Thank you for your circuit diagram! I uploaded a simplified version of your diagram just to make sure ive got everything right. I was planning on using a IRFP064N MOSFET though it has an RDS ON of 0.009Ohms which is obviously over a miliohm. If you think that mosfet would not be suited for the job do you have any that would be. Also could I use a RL207 diode(s) because I have some on hand. Also the longboard has regenerative braking which, obviously, sends power back to the battery, could that be a potential problem? Again thank you for your help!
    Switch Diagram V2 Simplified.jpg
     
  7. crutschow

    Expert

    Mar 14, 2008
    13,033
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    0.009Ω will cause a transistor dissipation of (20² * 0.009 = 3.6W) at 20A so the transistor will need a heatsink.
    That's why I suggested a milliohm or less since the transistor dissipation would be no more than 0.4W and wouldn't require a heatsink.

    The RL2007 diode is fine.

    Regenerative braking, which would generate a current in the opposite direction, is not a problem since MOSFETs conduct equally well in either direction when ON.
    Even if you happened to shut the transistor off when regeneration braking was occurring, the MOSFET substrate diode would carry the current.
     
    Last edited: Mar 27, 2016
  8. JdogAwesome

    Thread Starter New Member

    Mar 24, 2016
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    Because the switch is going to be inside of my fiberglass enclosure with minimal to no air flow I should probably look for a different mosfet. The IRLB3034PBF-ND looks like a good option, it has an RDSON of 1.7 mOhm which means I only have to dissipate 0.68W so I could use a small heatsink. Also thank you for straightening out my question about the regenerative braking!
     
  9. crutschow

    Expert

    Mar 14, 2008
    13,033
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    You may still not need a heatsink.
    If you look at the first page of the MOSFET data sheet you will see that the junction thermal resistance to ambient is 62°C/W and the maximum junction temperature is 175°C.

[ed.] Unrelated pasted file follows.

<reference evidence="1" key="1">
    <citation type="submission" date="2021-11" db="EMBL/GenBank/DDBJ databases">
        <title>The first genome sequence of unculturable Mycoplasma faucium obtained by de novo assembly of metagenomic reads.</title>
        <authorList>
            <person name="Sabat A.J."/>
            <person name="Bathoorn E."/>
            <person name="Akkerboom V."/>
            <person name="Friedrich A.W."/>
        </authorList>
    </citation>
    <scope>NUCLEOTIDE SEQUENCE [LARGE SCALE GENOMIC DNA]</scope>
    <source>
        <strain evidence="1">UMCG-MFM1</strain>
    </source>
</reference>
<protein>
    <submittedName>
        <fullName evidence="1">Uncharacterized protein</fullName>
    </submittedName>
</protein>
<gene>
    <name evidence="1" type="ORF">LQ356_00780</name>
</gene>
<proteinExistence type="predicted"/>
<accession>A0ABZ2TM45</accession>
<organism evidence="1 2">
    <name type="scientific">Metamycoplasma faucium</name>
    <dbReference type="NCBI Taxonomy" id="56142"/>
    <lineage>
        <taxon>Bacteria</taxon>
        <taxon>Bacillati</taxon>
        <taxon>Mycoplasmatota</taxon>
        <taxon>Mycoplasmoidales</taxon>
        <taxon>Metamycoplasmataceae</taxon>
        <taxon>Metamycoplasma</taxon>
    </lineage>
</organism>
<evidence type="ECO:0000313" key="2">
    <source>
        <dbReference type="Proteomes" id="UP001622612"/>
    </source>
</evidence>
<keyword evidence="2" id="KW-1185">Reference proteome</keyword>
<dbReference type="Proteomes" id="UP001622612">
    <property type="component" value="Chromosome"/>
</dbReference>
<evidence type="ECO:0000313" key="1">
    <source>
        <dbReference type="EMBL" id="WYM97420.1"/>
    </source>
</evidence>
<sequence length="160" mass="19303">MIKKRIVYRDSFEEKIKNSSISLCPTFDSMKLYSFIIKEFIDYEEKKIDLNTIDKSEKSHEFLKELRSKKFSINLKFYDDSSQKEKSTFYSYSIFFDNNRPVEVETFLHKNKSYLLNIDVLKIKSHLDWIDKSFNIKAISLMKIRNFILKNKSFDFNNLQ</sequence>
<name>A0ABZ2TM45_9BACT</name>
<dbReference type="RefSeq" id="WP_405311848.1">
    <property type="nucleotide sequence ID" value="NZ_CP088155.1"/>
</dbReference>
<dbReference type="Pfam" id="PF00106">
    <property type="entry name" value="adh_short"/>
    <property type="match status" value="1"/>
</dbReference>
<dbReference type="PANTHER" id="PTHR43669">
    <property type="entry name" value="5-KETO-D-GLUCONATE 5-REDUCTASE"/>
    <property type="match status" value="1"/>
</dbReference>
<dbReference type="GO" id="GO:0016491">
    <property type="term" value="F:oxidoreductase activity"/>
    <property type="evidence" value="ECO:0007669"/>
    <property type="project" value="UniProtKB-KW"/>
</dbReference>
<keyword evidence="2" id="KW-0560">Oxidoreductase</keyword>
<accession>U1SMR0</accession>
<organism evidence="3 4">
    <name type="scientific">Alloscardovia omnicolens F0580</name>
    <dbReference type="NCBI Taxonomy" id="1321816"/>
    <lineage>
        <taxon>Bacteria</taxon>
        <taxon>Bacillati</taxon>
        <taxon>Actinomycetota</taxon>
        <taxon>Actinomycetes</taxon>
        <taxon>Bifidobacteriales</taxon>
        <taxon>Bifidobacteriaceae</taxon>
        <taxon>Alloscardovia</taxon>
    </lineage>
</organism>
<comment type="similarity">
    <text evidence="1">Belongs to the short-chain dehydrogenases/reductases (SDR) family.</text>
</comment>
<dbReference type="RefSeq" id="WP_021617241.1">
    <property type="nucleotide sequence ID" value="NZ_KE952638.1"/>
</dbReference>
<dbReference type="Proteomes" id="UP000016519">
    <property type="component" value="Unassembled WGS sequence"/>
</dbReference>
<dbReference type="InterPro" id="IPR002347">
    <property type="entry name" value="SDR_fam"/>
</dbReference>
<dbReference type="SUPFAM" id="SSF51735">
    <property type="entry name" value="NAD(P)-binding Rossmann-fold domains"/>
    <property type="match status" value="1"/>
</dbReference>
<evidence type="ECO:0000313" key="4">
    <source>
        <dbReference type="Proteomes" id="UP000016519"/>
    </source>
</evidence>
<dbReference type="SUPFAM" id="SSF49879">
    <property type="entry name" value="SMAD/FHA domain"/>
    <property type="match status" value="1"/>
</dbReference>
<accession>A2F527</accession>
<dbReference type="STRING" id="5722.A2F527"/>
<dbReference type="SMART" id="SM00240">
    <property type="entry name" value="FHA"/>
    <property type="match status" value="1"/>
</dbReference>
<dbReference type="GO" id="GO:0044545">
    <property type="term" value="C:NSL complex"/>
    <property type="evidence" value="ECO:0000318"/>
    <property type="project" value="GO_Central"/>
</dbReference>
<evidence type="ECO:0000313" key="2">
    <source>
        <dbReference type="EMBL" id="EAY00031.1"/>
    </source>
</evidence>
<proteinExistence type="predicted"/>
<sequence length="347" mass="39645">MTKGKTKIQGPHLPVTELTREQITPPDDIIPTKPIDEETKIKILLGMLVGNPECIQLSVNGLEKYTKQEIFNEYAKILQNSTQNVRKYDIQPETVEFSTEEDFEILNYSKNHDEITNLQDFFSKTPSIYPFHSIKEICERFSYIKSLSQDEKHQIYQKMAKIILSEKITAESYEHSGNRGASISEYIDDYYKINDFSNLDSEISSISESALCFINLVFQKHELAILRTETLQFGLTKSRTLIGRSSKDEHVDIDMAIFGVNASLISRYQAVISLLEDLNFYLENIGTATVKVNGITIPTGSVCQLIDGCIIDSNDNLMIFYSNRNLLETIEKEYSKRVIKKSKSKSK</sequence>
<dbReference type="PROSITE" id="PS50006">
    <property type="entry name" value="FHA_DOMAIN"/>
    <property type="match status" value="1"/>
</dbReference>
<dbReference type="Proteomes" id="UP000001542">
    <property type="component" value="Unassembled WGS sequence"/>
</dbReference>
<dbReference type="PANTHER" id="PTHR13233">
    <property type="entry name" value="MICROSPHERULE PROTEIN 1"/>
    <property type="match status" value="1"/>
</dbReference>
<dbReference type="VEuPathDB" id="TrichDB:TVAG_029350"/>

So for 0.68W dissipation, the junction temperature will be 0.68 * 62 = 42°C above ambient.
    This means the ambient (still) air can be up to 175-42 = 133°C (271°F) before you reach the maximum junction temperature.
    So unless there're some heat producing parts inside the enclosure (motor?) that will bring the ambient air to that temperature, you should be okay with no heatsink.
     
  10. JdogAwesome

    Thread Starter New Member

    Mar 24, 2016
    9
    0
    I was actually just looking up how to figure out what size heatsink I needed though you made it far easier for me! The only heat producing component inside the enclosure is the ESC though it doesn't get very hot, definitely not 271°F hot so I should be fine without a heatsink. Alright ive decided to go with the IRLB3034PBF I will post a reply once ive built the switch and ive tested it thanks again!
     
  11. JdogAwesome

    Thread Starter New Member

    Mar 24, 2016
    9
    0
    So after ordering the MOSFET, building the switch and installing it in the Longboard, it turned out great! Ive tested it a couple of times and so far it has worked very well without any problems. Ive attached some pictures below if you'd like to see it. Once again thank you crutschow for all your help!

    P_20160406_113057.jpg P_20160406_113123.jpg P_20160406_114627.jpg